Wednesday, 28 March 2012

Why A Third Runway Would Be A Disaster

by Anna Bazley

Agitation over the possibility of a Government green-light for a third runway at Heathrow, an idea first mooted in 2007, reached fever pitch over the weekend. In his Autumn Statement of last year, Osborne expressly stated that the Government would ‘explore all options for maintaining the UK's aviation hub status, with the exception of a third runway at Heathrow’. This represented what was merely a continuation of coalition policy ever since the elections of 2010. However, in last week’s Budget, Osborne explicitly stated a need for new runways in the South-East of England. This lead many in the journalistic and aviation worlds to revisit the still-contentious issue of a third runway at Heathrow, despite the fact this would represent a U-Turn for coalition government, a move that the Liberal Democrats could not endorse and that the Conservatives would find an untenable position. Even the current Conservative Mayor of London, Boris Johnson, has defiantly stated that "it will not be built as long as I am mayor."

Johnson cited concerns over noise pollution and ‘fumes’ pervading the West End of London in the event of a third runway being approved, though he is open to the possibility of expansion of Stansted and Gatwick. Justine Greening the Conservative Transport Secretary, however, goes further, insisting that no expansion of either airport will take place. This represents an important environmental commitment from a Government that, as displayed in last week’s budget, prefers instead to superficially allude to green issues whilst eliminating any incentive or impetus to act upon them.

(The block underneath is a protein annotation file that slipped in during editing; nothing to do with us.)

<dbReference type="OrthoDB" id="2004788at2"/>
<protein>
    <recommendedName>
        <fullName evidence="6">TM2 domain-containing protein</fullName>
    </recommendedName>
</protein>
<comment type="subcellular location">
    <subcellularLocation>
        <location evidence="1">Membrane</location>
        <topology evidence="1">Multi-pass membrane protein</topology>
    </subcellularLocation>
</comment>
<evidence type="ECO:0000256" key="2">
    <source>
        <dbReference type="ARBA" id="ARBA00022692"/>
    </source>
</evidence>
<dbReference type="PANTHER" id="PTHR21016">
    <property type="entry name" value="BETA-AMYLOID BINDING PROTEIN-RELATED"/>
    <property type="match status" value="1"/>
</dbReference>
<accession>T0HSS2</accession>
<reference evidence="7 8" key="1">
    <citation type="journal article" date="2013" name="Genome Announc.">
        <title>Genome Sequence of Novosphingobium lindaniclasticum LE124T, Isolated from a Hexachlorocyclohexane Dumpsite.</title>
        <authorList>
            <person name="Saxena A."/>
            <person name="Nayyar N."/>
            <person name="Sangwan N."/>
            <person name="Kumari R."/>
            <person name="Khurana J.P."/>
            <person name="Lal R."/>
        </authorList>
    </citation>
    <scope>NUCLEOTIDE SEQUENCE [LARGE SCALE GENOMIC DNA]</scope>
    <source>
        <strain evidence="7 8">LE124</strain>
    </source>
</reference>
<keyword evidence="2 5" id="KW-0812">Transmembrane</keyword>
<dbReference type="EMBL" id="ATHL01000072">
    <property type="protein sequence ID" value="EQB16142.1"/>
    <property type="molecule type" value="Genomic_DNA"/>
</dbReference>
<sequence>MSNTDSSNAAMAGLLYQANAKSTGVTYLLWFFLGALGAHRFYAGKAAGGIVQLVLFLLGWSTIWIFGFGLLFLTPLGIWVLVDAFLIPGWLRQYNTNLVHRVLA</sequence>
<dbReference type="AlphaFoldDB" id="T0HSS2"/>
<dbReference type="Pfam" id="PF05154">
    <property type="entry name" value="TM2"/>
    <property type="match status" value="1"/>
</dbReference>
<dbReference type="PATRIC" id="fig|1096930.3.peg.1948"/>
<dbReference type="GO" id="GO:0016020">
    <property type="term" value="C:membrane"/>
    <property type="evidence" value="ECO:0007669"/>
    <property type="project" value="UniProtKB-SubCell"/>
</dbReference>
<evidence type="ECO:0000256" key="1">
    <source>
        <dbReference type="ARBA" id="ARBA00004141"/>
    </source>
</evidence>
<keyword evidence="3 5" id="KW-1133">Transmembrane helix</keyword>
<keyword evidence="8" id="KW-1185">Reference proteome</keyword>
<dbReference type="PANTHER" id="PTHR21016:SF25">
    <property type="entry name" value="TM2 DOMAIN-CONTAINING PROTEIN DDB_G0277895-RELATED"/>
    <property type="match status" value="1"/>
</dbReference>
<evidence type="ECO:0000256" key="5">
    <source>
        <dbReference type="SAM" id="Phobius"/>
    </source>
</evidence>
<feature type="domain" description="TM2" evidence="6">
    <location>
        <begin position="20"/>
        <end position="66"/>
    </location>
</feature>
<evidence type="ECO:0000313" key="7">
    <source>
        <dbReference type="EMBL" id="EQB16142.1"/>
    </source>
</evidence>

However, I am aware that environmental awareness is no longer a justification for new policy making, the world seemingly having conveniently forgotten the very real truths within An Inconvenient Truth. The decision must make economic sense. The fact is that Heathrow is the best connected business airport in Europe, with more flights to centres of business in the Guld states, the USA, Canada and the emerging BRIC nations than it’s two nearest competitors, Charles de Gaulle and Frankfurt, combined. Those who say that Britain, and London are lagging behind their European competitors therefore are misinformed. Our connectivity is still unrivalled. Heathrow also has a larger spread of destinations outside Europe, especially in the emerging economic areas, than many of its rivals which tend to focus on smaller European destinations.

So what does this mean? It definitely means that there is no pressing demand for a third runway at Heathrow, despite the clamouring of the aviation industry. It also calls into question the Chancellors worry for airport capacity in the South East of England, with Heathrow outperforming European rivals two to one and many other large airports already in the region, the Chancellor has perhaps fabricated a ‘need’. The idea that demand will continue to rise also disregards many changes taking place in the world today. With rising oil prices, a vocal climate lobby, the increase of video conferencing use by businesses and the emergences of new ‘hub’ airports in developing countries, there is an increasing likelihood that the third runway at Heathrow will never become the necessity many today are eager to portray it as.

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